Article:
Name: Joachim Robert
Description of image: **A cold-looking Paris skyline
**Notes: 34,905 notes (for the modified version)
Originally posted to: nosens (original version), aestheticaspirations (modifed version)
Impression cloud of rebloggers: The story of this image will be made clear below, but I’m only looking at sites that reblogged the modified image. Notable Tumblr titles included: “Fast Cars,” “Swaggy,” and “B(ea)u(t)y.” I found multiple images of chocolate-filled crepes, and actually a lot of dessert photos in general. These are all pretty standard for Tumblr, which should not come as much of a surprise given that we are looking at a properly archetypal Tumblr image. Without further ado, let’s take a look:
I have no idea how much time you spend looking at Tumblr, or whether your Tumblr time is spent basking in carefully selected images taken by well-respected art photographers (or by photographers who aspire to join their ranks). If I’m being honest, that’s a lot of what I’m trying look at, and you should follow shihlun, photographsonthebrain and bremser for this kind of content. In reality, though, this kind of activity must count for very little—I don’t have any statistics to back this claim up, but I’m positive that this is not what Tumblr is used for, in a broad sense. For each post I’ve written in the Behind the Notes series, I’ve jumped into the cloud of rebloggers, wading through bizarre cursor behavior, garish backgrounds, unfathomable quantities of Bieber/weed/forest/dessert/Nike pics, and auto-playing background music (oh, the auto-playing background music!) to bring back these precious screenshots for you, the American Photo reader, to enjoy from the comfort of this very website. It’s been a learning experience, to say the least.
It would be easy enough to look at Joachim Robert’s modified image and give a knowing laugh: “Ah, those Tumblr teens and their cheesy pics!” That was probably my first reaction when I first started trawling these Tumblrs. Even now, I can’t say that I really want to follow aestheticaspirations, the user who created this new image. Still, I’d rather not pass a quick judgment on the majority of Tumblrs out there, or wail on about how this wanton image proliferation is somehow defiling “proper” photographic activity. What nonsense! I don’t have any answers about Tumblr yet, but I do think it’s worth taking this activity seriously, even if you’re too cynical not to give a shudder as you scroll through miles of inspiration…
What’s the story behind these photos?
It was my first outing with a Contax G1 I had picked up a few days earlier. I was happy as could be, trying out different film and playing around with a friend. It was late afternoon when my friend left and I went up to my favorite lookout above Paris. The sky was so cold and pure, but I was with a 64 ISO film and there wasn’t much light. I took several shots, and this one came out great. As I was trying out different ways to frame the horizon, I immediately thought of the pictures I see every so often on Tumblr: an out of focus sunset with meaningful words on it. Or a window over Paris. The picture wasn’t tailored to look like one of these Tumblr rebloggables, but I was definitely amused by the reference. From the 5 rolls of film I shot that day, this photo was only one I put up online. First on Flickr, then on Tumblr. It got 22 notes from that first post. I got a few faves on Flickr, and that was all.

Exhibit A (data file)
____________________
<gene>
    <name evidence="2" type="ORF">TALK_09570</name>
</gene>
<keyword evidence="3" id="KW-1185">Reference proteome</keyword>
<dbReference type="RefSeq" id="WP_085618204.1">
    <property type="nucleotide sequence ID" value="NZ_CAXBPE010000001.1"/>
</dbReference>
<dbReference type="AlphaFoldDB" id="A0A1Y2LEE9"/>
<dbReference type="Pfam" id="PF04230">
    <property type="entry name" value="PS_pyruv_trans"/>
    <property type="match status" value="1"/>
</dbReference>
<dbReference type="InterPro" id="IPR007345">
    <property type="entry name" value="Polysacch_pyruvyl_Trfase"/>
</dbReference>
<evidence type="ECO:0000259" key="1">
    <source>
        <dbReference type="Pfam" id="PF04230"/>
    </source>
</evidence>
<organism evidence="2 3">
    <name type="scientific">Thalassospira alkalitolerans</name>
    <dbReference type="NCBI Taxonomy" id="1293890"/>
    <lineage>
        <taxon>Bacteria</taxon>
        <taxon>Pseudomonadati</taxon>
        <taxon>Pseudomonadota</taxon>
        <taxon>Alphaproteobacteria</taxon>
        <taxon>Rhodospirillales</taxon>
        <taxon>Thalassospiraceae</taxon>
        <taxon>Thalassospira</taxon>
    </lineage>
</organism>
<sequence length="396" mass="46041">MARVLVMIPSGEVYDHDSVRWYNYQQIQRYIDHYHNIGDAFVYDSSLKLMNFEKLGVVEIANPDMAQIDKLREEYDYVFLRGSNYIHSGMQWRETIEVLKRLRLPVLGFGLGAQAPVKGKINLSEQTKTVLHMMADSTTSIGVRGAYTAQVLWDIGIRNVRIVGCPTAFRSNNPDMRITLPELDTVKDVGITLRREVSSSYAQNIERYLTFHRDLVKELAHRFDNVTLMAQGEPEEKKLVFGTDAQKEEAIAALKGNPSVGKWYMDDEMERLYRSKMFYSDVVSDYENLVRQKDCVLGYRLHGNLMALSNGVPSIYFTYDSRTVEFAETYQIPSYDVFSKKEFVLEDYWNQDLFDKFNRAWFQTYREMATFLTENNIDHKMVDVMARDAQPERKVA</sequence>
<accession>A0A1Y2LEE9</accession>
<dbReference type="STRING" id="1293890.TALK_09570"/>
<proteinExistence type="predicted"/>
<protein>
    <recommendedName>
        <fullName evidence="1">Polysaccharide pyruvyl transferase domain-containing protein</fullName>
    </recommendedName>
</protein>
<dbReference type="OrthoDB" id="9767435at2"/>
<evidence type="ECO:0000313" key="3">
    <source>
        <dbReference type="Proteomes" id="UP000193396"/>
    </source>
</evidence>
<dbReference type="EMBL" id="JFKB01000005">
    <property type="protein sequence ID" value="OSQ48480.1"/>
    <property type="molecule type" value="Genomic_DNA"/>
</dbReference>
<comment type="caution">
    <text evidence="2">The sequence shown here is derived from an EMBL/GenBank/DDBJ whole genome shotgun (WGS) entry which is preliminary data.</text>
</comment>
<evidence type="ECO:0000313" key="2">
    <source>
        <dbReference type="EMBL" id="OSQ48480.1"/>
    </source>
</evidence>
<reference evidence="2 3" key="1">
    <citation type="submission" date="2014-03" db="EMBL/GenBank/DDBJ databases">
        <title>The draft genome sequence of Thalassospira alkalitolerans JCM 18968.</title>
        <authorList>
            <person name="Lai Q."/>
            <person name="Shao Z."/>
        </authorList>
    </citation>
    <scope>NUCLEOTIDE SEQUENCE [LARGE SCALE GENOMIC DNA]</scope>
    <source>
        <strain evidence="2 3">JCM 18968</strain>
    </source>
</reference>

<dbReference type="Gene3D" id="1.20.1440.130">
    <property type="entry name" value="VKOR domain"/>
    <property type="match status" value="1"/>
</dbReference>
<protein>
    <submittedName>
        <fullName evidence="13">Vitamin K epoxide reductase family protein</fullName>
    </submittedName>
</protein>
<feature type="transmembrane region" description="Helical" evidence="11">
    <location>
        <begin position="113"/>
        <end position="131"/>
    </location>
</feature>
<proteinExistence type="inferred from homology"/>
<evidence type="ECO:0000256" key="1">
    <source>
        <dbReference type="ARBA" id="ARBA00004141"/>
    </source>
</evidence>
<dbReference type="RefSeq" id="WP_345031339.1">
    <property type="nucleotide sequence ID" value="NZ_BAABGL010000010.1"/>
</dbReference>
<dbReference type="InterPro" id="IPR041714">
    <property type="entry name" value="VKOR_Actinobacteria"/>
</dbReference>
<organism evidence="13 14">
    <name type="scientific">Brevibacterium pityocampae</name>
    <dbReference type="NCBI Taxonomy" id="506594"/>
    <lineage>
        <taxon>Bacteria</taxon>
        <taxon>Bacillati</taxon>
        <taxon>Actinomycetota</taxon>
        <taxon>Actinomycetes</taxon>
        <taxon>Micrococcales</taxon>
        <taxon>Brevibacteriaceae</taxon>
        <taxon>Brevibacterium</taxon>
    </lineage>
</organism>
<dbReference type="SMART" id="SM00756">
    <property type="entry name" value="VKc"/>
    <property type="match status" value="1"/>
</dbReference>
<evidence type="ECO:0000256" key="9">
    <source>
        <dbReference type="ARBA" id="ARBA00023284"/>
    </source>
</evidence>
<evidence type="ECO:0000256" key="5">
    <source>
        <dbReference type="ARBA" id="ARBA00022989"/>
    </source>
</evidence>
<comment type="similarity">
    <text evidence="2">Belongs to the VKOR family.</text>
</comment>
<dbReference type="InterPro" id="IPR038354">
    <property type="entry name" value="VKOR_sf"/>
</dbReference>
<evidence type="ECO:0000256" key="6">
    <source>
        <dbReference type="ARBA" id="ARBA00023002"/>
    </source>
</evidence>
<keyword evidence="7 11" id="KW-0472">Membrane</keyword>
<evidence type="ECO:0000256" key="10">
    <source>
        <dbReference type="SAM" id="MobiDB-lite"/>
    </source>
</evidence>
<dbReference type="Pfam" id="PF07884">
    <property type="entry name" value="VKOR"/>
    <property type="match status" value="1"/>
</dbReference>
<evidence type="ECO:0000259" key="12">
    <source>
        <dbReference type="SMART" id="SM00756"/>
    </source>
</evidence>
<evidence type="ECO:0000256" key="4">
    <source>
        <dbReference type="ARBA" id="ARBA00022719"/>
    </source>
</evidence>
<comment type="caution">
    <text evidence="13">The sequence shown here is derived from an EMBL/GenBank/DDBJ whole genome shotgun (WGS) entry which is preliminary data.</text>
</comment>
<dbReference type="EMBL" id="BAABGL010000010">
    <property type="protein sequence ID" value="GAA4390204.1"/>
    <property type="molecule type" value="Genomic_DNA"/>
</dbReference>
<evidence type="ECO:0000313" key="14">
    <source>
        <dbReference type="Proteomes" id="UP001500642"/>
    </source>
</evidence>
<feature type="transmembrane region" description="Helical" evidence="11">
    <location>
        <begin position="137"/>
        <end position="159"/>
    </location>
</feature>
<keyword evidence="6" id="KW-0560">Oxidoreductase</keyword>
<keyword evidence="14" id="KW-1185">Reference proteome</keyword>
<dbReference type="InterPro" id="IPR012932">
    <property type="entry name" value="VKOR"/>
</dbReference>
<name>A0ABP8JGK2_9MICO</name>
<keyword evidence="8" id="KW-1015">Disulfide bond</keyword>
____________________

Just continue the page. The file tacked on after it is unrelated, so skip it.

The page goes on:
From one of these faves, it got posted on Tumblr by nosens and got more than 4000 notes. Then a girl named Megan from Hong Kong (according to her tumblr description) saw the picture, pasted something meaningful on it and posted it on Aesthetic Aspirations. This post got 34,234 notes. I discovered it by accident, from my Flickr followers…
Is it part of a larger project?
No. I was just trying things out with a new camera.
Why do you think people responded to it?
Paris is the Romantic City par excellence so there’s that; pictures of Paris as a romantic city are all over Tumblr. The composition is very inspirational (an infinite blue sky), so it’s very non-threatening. Quiet tones, lots of negative space, a clear view… there’s virtually no message in this image. It’s pleasing to the eye and that’s it. Some would even find that photo quite empty, both in its composition and its meaning.
And then, once the handwritten message was pasted on it the photo wasn’t so important anymore, it was just a support for deep meaningful words. The picture is innocent enough that you can paste anything. “There is always hope” or “The end is neigh” would work just as well. The reappropriation fills that emptiness of meaning and composition.
Have you had any personal response as a result?
Apart from about a dozen favorites on Flickr? None. Still, I have to commend the original sharers nosens and refluent for linking to my Flickr photo. Some rebloggers deleted the infos/clicktrough link and that’s sad.
How do you feel about having thousands of people who you probably don’t know looking at these images?
Well, there’s thousands of people who aren’t looking at my image: they’ve responded to words, now the image has been reappropriated. The image is not “Paris on a cold evening with my new camera” anymore, it’s “city/sky as a backdrop for an inspirational quote.” I never put too much meaning into that image by creating or publishing it, so I’m not too bothered by the reappropriation. I’m happy that some people might have found a positive message written by someone else.
Now I wonder, should I make a larger series of Tumblr rebloggables and partner with teenage wordcrafters to make the ultimate Paris landscape/inspirational quote series? After all, being Tumblr famous wasn’t a career option when I was a kid!